Hurricane Sandy AKA the Superstorm 2012

We were deployed by the American Red Cross on October 30 to assist with the response to the storm.
We drove and on our way there we saw Sandy's far reaching effects, 2 feet of snow in the mountains of West Virginia and Maryland.
When we stopped to get gas just over the Pennsylvania New Jersey line there was about a 1.5 hour wait as everyone was there to fill up their cars, trucks, and fuel cans for their generators.
The workers who were managing traffic and pumping gas were ammused when they got Halloween candy from us while we waited.

We reported to the headquarters for the New Jersey response.
Things there were typically chaotic but we signed in and stood by to find out what we would be doing.

Our first assignment was to help deliver food and other relief supplies to shelters in Hoboken, NJ.

Our first couple of nights we were housed in a very nice hotel across the Hudson river from Manhattan.
It would have been a lot better if it had electricity for registration, light, heat, and elevators.
Water in the basement and first floor had destroyed all the utilities.
The view was terrific and considering what they had to work with it was great.

We then were assigned to help set up and staff overnight accommodation in a middle school in Oceanport NJ.
Near there we saw these sailboats piled on the shore and downed power poles.
It was our first look at the effect of wind from the storm.

We arrived and were greeted by local emergency responders who had set up a great feeding and warming station for area residents but needed our help since they had no provision for handling overnight guests. 
There were a couple dozen the first night and the total grew steadily over the next few days.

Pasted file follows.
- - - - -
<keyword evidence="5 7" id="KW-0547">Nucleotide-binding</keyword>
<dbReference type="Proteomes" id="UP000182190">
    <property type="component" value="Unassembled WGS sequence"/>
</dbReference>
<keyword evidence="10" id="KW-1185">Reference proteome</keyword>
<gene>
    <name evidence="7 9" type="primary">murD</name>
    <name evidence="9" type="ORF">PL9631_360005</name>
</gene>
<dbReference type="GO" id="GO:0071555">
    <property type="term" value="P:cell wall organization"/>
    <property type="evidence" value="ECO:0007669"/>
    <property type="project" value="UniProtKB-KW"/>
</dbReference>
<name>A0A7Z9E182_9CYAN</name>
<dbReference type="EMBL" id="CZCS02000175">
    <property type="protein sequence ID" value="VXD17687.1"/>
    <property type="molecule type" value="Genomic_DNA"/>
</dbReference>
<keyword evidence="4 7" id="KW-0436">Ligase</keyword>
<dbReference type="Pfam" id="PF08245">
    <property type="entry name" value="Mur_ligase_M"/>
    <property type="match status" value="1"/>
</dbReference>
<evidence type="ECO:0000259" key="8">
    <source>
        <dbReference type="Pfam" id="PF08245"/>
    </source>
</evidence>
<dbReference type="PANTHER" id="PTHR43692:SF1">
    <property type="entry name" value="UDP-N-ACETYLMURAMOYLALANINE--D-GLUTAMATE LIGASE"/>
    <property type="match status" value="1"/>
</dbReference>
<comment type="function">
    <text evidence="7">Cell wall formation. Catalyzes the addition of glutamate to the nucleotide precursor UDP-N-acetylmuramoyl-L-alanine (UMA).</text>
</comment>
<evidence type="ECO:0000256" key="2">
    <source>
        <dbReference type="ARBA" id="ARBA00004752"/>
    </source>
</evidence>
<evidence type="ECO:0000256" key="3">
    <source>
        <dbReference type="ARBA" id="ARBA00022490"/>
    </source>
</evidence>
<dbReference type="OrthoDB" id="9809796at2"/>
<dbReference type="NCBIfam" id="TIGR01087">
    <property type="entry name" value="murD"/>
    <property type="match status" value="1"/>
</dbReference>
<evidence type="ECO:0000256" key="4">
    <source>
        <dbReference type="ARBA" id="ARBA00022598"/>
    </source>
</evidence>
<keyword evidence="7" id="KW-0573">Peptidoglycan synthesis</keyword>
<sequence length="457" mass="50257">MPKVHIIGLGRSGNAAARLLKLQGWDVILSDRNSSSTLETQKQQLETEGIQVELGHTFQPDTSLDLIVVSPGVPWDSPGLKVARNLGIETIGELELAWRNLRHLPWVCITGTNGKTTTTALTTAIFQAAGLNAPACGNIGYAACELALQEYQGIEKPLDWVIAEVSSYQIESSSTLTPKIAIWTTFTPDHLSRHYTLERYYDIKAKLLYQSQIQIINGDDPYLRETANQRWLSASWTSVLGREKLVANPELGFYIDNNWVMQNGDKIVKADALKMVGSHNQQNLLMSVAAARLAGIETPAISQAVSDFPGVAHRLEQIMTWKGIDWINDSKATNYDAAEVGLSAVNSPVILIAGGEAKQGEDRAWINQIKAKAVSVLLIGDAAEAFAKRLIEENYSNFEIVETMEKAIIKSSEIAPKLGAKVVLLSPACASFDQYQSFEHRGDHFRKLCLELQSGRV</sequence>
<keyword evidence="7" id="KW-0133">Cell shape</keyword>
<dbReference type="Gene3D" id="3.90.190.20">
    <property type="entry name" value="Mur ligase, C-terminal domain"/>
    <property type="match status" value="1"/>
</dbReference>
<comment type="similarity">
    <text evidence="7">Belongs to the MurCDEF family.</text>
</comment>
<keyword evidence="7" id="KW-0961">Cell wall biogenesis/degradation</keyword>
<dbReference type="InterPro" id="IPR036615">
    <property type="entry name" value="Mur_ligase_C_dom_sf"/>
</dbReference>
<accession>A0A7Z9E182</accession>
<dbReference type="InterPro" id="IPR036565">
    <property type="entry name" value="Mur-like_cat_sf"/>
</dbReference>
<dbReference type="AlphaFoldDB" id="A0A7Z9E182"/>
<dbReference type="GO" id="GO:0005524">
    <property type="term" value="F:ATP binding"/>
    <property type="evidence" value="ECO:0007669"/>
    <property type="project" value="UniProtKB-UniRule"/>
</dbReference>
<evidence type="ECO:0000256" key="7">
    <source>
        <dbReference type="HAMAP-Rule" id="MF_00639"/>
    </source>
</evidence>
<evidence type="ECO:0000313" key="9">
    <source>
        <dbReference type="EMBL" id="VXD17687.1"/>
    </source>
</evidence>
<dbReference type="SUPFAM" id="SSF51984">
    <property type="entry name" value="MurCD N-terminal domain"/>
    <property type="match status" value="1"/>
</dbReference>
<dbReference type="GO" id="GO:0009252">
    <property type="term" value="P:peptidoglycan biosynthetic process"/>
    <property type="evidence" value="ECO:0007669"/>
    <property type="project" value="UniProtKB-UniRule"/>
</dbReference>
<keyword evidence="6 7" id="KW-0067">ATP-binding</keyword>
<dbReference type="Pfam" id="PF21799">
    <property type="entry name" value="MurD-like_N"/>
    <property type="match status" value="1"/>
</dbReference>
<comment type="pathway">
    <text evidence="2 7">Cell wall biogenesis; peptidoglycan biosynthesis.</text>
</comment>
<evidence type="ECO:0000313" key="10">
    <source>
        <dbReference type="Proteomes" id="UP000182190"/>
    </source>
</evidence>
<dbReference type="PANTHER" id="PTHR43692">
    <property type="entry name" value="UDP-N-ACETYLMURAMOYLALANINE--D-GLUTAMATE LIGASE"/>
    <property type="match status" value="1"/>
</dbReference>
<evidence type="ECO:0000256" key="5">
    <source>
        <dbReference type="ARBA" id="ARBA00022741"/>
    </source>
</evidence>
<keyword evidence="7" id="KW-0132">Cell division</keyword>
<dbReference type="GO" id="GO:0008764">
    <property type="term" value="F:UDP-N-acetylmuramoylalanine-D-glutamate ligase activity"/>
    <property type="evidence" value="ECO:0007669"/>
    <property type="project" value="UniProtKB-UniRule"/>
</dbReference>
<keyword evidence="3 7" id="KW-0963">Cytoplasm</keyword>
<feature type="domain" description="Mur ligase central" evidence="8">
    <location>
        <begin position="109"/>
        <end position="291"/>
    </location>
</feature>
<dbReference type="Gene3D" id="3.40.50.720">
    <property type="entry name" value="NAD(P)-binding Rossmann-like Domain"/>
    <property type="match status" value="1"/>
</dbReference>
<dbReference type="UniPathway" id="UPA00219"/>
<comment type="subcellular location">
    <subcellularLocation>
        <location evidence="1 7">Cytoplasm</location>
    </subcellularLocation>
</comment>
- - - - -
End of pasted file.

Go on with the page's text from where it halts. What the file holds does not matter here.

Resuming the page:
Ultimately it grew to about 70 folks.

We made the local news too.
Late one evening a few days later we were redeployed to a shelter in Burlington NJ where they needed help staffing their overnight shift. 
Several hundred folks were there with their cots in an indoor soccer field and a cafeteria capable of feeding them all.
We were working 12 hour night time shifts so I only have this picture of two of the local workers trying to solve one of my rope puzzles.

When we managed to find better housing for many of our guests the shelter was shut down so it could be used by the church that owned the facility.
Anyone who was still there was transfered to other shelters so we caught up with some of them when we got to our next assignment at Monmouth Park raceway.
I didn't get any pictures but here are some from the Red Cross web site.
The last one is Mr Peace who is blind but had a really upbeat attitude to the whole endeavor.

Originally the folks who had been displaced were housed in giant tents but by the time we arrived they had been moved to the grandstand and we took up residence in the tents.

We had been in New Jersey for 3 weeks before we had the chance to get to the shore side communities to see the real impact of the storm.

The flat area just to the right of the seawall is the floor of the business that is lying in a heap in the center of the picture.

The same place from overhead.


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